Grand Research Challenge: The Global Midwest
Visit the Humanities Withouth Walls - The Global Midwest homepage. From there you can access the application portal, cover sheet, and budget sheet links. All applications are due October 15, 2015.
This initiative is designed to stimulate collaborative research that imagines and positions the Midwest as a key site—now and in the past—in shaping global economies and cultures. Cross-institutional teams of faculty, researchers, and graduate students will have the opportunity to apply for funding to support the work of these innovative teams during fall 2015.
The consortium seeks projects that together result in “radical complementarity” rather than uniformity. These projects will generate original scholarship, but should also create public visibility for the grand challenges facing the Midwest. For example, faculty members might collaborate with public partners—such as museums, performance venues, humanities festivals, state humanities councils and historical societies, public policy centers, environmental organizations, etc.—to produce exhibitions, films, public forums, digital projects, and other means of disseminating their creations and discoveries as well as organizing symposia or conferences, commissioning art works, and publishing in scholarly venues such as book collections or special issues of journals.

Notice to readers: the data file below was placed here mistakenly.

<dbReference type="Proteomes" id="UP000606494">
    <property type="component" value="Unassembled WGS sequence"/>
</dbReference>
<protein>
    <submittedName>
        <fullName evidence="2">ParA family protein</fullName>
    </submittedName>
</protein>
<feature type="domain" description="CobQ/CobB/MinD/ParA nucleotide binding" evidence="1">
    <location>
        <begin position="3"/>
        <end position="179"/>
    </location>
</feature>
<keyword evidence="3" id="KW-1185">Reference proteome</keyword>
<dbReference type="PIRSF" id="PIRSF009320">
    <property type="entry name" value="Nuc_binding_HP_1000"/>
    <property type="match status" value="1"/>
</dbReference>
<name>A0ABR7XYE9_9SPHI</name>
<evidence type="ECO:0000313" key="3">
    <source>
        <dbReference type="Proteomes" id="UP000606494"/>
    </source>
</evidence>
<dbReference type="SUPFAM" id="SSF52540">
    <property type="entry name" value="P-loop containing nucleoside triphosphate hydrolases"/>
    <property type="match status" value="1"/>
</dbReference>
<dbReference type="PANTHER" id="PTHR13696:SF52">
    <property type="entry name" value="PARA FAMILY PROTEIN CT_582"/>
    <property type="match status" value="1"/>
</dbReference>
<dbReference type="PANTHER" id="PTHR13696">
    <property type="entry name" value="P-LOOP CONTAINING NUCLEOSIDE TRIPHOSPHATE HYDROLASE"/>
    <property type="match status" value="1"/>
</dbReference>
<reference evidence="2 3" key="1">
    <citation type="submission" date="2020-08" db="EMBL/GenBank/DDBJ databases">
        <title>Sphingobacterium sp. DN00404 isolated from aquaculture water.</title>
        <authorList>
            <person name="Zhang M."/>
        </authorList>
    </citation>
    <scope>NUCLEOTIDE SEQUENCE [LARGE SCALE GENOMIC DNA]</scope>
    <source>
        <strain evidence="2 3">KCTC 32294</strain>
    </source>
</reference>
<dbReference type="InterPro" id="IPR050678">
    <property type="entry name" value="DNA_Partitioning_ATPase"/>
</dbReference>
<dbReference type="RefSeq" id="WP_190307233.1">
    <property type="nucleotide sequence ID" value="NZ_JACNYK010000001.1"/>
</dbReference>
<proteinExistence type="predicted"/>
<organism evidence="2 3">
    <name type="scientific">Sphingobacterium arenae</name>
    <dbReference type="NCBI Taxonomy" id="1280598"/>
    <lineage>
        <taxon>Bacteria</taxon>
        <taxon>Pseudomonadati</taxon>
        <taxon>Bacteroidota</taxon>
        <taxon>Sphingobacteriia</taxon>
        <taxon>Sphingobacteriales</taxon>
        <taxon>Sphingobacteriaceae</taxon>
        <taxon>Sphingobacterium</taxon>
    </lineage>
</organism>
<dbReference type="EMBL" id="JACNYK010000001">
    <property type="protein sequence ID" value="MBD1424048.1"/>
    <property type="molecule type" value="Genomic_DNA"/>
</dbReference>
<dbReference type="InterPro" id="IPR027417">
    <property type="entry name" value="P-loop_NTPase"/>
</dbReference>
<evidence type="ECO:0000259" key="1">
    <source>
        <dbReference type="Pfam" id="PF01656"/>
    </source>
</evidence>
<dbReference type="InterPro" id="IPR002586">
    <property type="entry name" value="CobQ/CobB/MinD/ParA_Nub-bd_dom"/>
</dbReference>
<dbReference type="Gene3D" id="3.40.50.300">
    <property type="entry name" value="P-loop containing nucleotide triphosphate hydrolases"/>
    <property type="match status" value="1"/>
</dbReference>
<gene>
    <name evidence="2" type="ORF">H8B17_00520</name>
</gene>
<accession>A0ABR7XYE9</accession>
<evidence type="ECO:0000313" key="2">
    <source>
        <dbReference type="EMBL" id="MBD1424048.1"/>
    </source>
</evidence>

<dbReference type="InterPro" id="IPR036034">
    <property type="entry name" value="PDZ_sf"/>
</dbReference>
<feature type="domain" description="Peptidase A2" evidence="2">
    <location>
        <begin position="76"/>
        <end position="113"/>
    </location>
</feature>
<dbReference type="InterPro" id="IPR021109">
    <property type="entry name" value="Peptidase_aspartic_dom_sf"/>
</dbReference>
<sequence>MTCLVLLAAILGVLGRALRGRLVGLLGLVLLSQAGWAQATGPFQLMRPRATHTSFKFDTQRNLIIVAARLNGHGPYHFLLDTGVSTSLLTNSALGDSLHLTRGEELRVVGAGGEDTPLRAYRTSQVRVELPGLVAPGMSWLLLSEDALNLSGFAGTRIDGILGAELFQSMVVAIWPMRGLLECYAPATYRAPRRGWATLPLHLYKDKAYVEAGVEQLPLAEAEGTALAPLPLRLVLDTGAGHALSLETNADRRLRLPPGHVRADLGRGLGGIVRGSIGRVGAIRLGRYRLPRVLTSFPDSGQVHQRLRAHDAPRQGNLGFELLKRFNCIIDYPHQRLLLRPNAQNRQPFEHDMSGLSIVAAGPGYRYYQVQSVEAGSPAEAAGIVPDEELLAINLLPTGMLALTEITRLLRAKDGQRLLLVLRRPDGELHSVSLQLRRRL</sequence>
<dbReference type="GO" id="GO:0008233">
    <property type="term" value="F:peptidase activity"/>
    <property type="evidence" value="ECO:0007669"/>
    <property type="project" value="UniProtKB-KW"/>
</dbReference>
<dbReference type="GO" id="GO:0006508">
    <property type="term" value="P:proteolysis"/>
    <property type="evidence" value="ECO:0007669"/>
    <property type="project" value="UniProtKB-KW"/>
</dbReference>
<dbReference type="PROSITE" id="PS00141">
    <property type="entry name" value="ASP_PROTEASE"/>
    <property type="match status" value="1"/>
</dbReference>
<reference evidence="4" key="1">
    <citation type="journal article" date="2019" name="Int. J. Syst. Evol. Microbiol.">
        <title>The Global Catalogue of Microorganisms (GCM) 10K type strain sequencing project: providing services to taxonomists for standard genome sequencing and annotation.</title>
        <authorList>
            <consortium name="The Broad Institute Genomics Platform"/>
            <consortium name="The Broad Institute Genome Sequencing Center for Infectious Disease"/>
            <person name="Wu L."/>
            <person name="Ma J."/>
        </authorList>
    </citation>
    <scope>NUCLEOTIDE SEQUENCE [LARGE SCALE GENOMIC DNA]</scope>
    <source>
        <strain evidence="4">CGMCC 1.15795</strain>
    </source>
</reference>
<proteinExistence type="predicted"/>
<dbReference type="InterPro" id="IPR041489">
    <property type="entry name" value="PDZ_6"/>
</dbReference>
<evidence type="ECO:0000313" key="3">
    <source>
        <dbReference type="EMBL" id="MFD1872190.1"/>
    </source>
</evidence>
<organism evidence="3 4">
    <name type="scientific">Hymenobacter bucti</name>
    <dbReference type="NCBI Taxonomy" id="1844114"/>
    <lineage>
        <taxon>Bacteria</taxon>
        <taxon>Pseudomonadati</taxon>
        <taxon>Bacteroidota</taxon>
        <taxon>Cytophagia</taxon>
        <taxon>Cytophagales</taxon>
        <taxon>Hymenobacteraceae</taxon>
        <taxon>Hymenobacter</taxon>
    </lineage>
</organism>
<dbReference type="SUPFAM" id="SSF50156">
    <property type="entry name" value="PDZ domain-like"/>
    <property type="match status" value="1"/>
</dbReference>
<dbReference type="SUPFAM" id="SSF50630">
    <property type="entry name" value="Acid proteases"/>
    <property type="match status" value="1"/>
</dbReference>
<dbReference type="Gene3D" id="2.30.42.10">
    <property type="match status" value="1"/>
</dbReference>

Teams will be able to apply for a portion of a lager $750,000 award that will be available in 2015. Applications will be judged by a steering committee of consortium center directors. Due date is October 15, 2015 for work to be conducted in 2016. Support for this application process is available through Obermann's seed grant program.
This project links the consortial partners in a common commitment to research and dialogue around a set of important, mutually articulated problems of broad public interest. Its principal long-term objectives are to reveal and rethink the Midwest as a major force in this century’s global economy and culture for scholars, policy-makers, government officials, social scientists, and an enlightened public and to demonstrate how the “applied humanities,” through collaborations of artists, scholars in the humanities, and scientists (both social and natural), can contribute to the work on grand intellectual challenges. The initiative may also support Midwest scholars pursuing research questions at a global scale across multiple eras. Research teams must include scholars from at least two consortial institutions. In its design, this pilot project resonates with two previous Mellon Foundation grants to the international Consortium of Humanities Centers and Institutes that also organize interdisciplinary research projects around major issues and mobilize teams of scholars in multiple institutions to work on specific aspects of the problems.
For a list of registered Global Midwest projects, visit the Humanities Without Walls Wiki.